I could not be more proud of the efforts of Matt Browner Hamlin and the Occupy Our Homes activists. Nobody has had more success in making sure at least some losses in this crisis get allocated to the banks. The first step is to actually fight. Then you can win.

You can follow the updates on the national day of action here.

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Times Square, Dec. 6: Rise Up New York! Smash Austerity! Support Workers! | OccupyWallSt.org

Times Square, Dec. 6: Rise Up New York! Smash Austerity! Support Workers! | OccupyWallSt.org | Revolution News Occupy | Scoop.it
Mass Rally at Thursday 5PM Times Square!Direct Actions and Marches to Follow

RSVP on Facebook

Last week, 200 workers at Wendy's, McDonald's, Burger King, Domino's and Taco Bell went on strike and joined workers at Car Washes, Supermarkets, and Airports throughout NYC in demanding better pay working conditions.

On December 6th we’re standing up to protect the right to organize!

Too many low wage workers rely on public assistance to get by in our economy. While workers throughout the city are making near or below minimum wage or are fighting to protect their wages and benefits, CEOs are making record incomes and their lobbyists are pushing our elected officials to cut spending on social programs and extend tax cuts for the richest 2%.

We won't stand for this. We won't stand policies that prioritize tax cuts for millionaires over funding programs that working families rely on. And we are telling workers who are struggling at work that we've got their back.

Stand with workers as they come together to demand better wages and working conditions and economic policy that’s good for all of us.

More info: NY Workers Rising | @ny_rising | #fastfoodfwd | #riseupny

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Students Occupying Cooper Union Insist on Founder's Vision | The Nation

Students Occupying Cooper Union Insist on Founder's Vision   | The Nation | Revolution News Occupy | Scoop.it

The clock tower of the Foundation Building of Cooper Union on 3rd Avenue and 7th Street in Manhattan stopped at 12:40 pm on December 3 signifying the start to the occupation of the Peter Cooper suite, a studio room behind the clock where twelve students barricaded themselves yesterday. The students mounted the protest to urge the school not to begin charging tuition to undergraduates.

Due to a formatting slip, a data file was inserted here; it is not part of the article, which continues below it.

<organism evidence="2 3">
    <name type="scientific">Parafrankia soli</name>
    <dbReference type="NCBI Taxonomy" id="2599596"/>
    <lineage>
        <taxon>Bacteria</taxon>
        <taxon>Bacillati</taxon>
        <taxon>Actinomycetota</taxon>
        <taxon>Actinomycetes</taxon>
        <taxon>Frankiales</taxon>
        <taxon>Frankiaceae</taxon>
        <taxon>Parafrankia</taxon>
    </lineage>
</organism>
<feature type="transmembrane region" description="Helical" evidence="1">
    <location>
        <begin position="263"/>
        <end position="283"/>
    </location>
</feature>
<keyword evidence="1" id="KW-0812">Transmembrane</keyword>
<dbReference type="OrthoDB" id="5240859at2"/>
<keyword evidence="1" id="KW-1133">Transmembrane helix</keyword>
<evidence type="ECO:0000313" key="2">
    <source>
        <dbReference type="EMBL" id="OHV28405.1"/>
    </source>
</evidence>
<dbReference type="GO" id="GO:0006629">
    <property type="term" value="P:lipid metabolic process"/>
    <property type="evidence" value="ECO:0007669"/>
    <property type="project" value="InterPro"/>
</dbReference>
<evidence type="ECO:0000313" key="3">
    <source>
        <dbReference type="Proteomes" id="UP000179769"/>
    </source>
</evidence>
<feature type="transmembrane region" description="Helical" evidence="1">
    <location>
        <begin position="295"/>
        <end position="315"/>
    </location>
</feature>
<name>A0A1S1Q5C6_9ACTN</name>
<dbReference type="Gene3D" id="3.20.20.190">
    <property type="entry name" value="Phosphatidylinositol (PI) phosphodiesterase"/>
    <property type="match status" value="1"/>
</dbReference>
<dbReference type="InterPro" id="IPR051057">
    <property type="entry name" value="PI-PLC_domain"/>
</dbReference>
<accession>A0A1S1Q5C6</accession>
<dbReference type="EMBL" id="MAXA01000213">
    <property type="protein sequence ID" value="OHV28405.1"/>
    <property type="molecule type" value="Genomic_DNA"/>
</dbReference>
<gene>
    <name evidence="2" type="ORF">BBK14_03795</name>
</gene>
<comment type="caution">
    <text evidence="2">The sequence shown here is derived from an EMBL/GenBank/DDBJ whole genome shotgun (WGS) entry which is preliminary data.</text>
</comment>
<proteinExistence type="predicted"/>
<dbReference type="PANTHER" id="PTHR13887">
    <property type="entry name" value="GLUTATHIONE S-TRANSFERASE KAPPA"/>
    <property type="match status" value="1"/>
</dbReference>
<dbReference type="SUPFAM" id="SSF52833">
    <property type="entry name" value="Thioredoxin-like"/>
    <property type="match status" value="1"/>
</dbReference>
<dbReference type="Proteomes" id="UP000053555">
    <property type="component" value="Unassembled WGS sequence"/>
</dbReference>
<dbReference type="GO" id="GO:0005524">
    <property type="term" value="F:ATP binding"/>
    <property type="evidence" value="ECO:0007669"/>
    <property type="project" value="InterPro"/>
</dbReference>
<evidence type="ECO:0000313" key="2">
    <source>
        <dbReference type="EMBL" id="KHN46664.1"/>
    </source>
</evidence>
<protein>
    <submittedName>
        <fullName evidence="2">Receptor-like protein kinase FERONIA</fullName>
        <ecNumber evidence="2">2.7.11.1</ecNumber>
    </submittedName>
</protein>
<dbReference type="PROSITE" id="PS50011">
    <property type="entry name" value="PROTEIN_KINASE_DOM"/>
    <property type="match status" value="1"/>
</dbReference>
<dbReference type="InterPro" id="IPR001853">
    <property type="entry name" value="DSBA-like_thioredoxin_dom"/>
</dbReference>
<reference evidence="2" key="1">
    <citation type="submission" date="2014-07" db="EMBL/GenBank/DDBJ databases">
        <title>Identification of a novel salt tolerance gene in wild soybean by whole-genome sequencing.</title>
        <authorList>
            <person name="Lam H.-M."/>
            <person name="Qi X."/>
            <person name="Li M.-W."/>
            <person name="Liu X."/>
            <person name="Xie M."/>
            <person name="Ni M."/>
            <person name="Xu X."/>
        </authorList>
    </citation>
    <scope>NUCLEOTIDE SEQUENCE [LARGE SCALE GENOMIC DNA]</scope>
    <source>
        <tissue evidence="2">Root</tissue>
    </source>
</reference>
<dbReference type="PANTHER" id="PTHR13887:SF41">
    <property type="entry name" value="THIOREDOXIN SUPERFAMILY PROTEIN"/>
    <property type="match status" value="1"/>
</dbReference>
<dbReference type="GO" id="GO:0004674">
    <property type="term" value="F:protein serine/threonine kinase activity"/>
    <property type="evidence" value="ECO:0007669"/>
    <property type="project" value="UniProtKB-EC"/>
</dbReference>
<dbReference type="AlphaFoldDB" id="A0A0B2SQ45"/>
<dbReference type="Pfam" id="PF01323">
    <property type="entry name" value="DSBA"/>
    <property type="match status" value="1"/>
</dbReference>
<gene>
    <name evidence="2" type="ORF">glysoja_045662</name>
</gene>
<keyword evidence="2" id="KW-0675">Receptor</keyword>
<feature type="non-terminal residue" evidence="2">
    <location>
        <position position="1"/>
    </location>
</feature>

The taking of the 8th floor was followed by the quick arrival of security staff and administrators who tried to literally saw their way through the bolted door. These attempts were put on hold out of fear of injuring the students that were physically defending the space with their bodies pressed against the barricades.

Aside from military schools across the US, Cooper Union is one of eight free higher education institutions in the country. Founded by philanthropist Peter Cooper in 1859, the school is known for its rigorous admissions program and a curriculum providing free, high-quality education for the brightest and most innovative budding engineers and artists from all over the world. Cooper himself asserted that university was founded on the idea that education at the institution would be as “free as air and water”, and its mission being to create access to art education to students regardless of their race, religion, sex, wealth or social status.

Like the City University of New York [a public institution that first implemented tuition in 1975, at which the cost of education has gone up 500% for students since], Cooper Union was free through the Great Depression. However, over the past several years the Board of Trustees has been devising plans to address the institution's growing deficit of 16.5 million dollars, largely the result of an expansion plan, by shifting the weight of administrative spending onto the shoulders of students and their families.  The school says it has not made a decision on charging tuition for undergraduates but in April, it broke precedent by instituting tuition costs for graduate students for the first time in its 110-year history.